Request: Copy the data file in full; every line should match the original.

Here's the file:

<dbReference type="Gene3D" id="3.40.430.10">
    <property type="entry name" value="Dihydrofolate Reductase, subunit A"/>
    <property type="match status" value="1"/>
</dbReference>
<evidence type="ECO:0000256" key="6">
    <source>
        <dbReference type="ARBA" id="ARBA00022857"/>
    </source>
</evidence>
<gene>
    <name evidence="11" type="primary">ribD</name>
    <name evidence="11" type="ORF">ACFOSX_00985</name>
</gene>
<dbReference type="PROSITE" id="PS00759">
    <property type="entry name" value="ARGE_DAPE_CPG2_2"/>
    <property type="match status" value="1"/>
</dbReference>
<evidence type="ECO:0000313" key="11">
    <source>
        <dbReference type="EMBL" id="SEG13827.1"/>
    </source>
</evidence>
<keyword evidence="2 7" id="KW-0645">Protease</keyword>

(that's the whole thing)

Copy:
<dbReference type="Gene3D" id="3.40.430.10">
    <property type="entry name" value="Dihydrofolate Reductase, subunit A"/>
    <property type="match status" value="1"/>
</dbReference>
<evidence type="ECO:0000256" key="6">
    <source>
        <dbReference type="ARBA" id="ARBA00022857"/>
    </source>
</evidence>
<gene>
    <name evidence="11" type="primary">ribD</name>
    <name evidence="11" type="ORF">ACFOSX_00985</name>
</gene>
<dbReference type="PROSITE" id="PS00759">
    <property type="entry name" value="ARGE_DAPE_CPG2_2"/>
    <property type="match status" value="1"/>
</dbReference>
<evidence type="ECO:0000313" key="11">
    <source>
        <dbReference type="EMBL" id="SEG13827.1"/>
    </source>
</evidence>
<keyword evidence="2 7" id="KW-0645">Protease</keyword>